The actual "handle" is "10.1074/jbc.M004545200 ".  If your software 
wants to get a "handle" to give it to any handle resolver of it's 
choice, it's going to have to parse the "doi:" or "info:" versions to 
get the handle out first.  The info version is a URI that has a DOI 
handle embedded in it.  The doi version is... um, I dunno, just a 
convention, I think, that has a DOI handle embedded in it.

Likewise, if your software had a URI, and was smart enough to know that 
the URI "" actually had a handle 
embedded in it, it could strip the handle out, and then resolve it 
against some other handle server that participates in the handle 
network, like  But that would be kind of going against 
the principle to treat URI's as opaque identifiers and not parse them 
for internal data.

But me, I end up going against that principle all the time in actual 
practice, actually for scenarios kind of analagous to, but less 
well-defined and spec'd than, getting the actual "handle" out of the URI 
and resolving it against some other service. For instance, getting an 
OCLCnum out of an URI, to resolve against my 
local catalog that knows something about OCLCnums, but doesn't know 
anything about URIs that happen to have an 
OCLCnum embedded in them. Or getting an ASIN out of a URI, to resolve against Amazon's _own_ web 
services, which ironically know something about ASIN's but don't know 
anything about URI's that have an ASIN embedded in them.  
Actually quite analagous to getting the actual handle out of an or URI, in order to resolve 
against the resolver of choice.


Ross Singer wrote:
> On Mon, Nov 23, 2009 at 2:52 PM, Jonathan Rochkind <[log in to unmask]> wrote:
>> Well, here's the trick about handles, as I understand it.  A handle, for
>> instance, a DOI, is "10.1074/jbc.M004545200".
> Well, actually, it could be:
> 10.1074/jbc.M004545200
> doi:10.1074/jbc.M004545200
> info:doi/10.1074/jbc.M004545200
> etc.  But there's still got to be some mechanism to get from there to:
> or
> I don't see why it's any different, fundamentally, than:
> besides being prettier.
> Anyway, my argument wasn't that Purl was technologically more sound
> that handles -- Purl services have a major single-point-of-failure
> problem -- it's just that I don't buy the argument that handles are
> somehow superior because they aren't limited to HTTP.
> What I'm saying is that there plenty of valid reasons to value handles
> more than purls (or any other indirection service), but independence
> to HTTP isn't one of them.
> -Ross.
>> While, for DOI handles, normally we resolve that using, at
>>, that is not actually a requirement
>> of the handle system. You can resolve it through any handle server, over
>> HTTP or otherwise. Even if it's still over HTTP, it doesn't have to be at
>>, it can be via any handle resolver.
>> For instance, check this out, it works:
>> Cause the DOI is really just a subset of Handles, any resolver participating
>> in the handle network can resolve em.  In Eric's hypothetical use case, that
>> could be a local enterprise handle resolver of some kind. (Although I'm not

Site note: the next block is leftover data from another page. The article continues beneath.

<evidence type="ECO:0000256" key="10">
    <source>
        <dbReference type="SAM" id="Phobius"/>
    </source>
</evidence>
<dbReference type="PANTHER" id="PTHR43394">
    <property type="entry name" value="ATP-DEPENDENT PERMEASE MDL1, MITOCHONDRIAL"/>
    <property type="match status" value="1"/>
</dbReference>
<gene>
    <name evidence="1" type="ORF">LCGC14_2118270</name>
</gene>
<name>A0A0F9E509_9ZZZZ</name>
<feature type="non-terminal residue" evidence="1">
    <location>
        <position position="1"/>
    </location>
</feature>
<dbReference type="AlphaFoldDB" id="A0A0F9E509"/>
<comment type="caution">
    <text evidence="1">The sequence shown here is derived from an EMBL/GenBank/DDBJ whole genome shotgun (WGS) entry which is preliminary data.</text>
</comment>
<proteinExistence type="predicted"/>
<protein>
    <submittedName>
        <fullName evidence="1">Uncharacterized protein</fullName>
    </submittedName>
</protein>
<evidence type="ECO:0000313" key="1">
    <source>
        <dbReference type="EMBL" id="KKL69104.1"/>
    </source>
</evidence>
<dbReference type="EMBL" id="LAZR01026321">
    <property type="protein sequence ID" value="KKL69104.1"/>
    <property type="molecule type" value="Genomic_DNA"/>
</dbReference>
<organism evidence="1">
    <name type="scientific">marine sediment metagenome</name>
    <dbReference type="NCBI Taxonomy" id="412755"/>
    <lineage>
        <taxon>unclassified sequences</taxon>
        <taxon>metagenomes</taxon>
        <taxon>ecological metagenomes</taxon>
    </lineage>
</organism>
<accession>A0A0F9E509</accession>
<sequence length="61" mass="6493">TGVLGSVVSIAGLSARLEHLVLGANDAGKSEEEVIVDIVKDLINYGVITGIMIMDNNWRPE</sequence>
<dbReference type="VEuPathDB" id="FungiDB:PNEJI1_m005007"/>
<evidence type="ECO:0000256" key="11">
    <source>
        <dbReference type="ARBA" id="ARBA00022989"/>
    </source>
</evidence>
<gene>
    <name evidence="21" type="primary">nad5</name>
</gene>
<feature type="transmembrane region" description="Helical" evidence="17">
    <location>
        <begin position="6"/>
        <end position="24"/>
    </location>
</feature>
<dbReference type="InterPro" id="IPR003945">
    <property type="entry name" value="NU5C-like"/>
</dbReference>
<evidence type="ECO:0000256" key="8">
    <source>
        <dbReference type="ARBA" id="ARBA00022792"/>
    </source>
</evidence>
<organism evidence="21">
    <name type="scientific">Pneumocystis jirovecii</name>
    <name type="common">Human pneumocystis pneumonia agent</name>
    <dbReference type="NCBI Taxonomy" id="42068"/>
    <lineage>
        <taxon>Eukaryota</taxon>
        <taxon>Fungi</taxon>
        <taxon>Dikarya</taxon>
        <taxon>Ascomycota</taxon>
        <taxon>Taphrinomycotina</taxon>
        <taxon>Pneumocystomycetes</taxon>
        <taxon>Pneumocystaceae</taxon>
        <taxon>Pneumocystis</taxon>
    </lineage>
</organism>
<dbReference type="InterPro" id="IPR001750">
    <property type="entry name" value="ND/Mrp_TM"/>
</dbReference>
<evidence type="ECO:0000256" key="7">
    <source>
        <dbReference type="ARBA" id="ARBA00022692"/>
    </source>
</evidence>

>> totally sure that would keep your usage data private; the documentation I've
>> seen compares the handle network to DNS, it's a distributed system, I'm not
>> sure in what cases handle resolution requests are sent 'upstream' by the
>> handle resolver, and if actual individual lookups are revealed by that or
>> not. But in any case, when Ross suggests -- "Presumably would
>> need to harvest its metadata from somewhere, which seems like it would leave
>> a footprint. It also needs some mechanism to stay in sync with the master
>> index." -- my reading this suggests this is _built into_ the handle
>> protocol, it's part of handle from the very start (again, the DNS analogy,
>> with the emphasis on the distributed resolution aspect), you don't need to
>> invent it yourself. The details of exactly how it works, I don't know enough
>> to say.  )
>> Now, I'm somewhat new to this stuff too, I don't completely understand how
>> it works.  Apparently can <strike>handle</strike> deal with
>> any handle globally, while presumably can only deal with the
>> subset of handles that are also DOIs.  And apparently you can have a handle
>> resolver that works over something other than HTTP too. (Although Ross
>> argues, why would you want to? And I'm inclined to agree).
>> But appears that the handle system is quite a bit more fleshed out than a
>> simple purl server, it's a distributed protocol-independent network.   The
>> protocol-independent part may or may not be useful, but it certainly seems
>> like it could be, it doens't hurt to provide for it in advance. The
>> distributed part seems pretty cool to me.
>> So if it's no harder to set up, maintain, and use a handle server than a
>> Purl server (this is a big 'if', I'm not sure if that's the case), and
>> handle can do everything purl can do and quite a bit more (I'm pretty sure
>> that is the case)... why NOT use handle instead of purl? It seems like
>> handle is a more fleshed out, robust, full-featured thing than purl.
>> Jonathan
>>> Presumably would need to
>>> harvest its metadata from somewhere, which seems like it would leave a
>>> footprint.  It also needs some mechanism to stay in sync with the
>>> master index.  Your non-resolution service also seems to be looking
>>> these things up in realtime.  Would a RESTful or SOAP API (*shudder*)
>>> not accomplish the same goal?
>>> Really, though, the binding argument here is less the issue here than
>>> if you believe http URIs are valid identifiers or not since there's no
>>> reason a URI couldn't be dereferenced via other bindings, either.
>>> -Ross.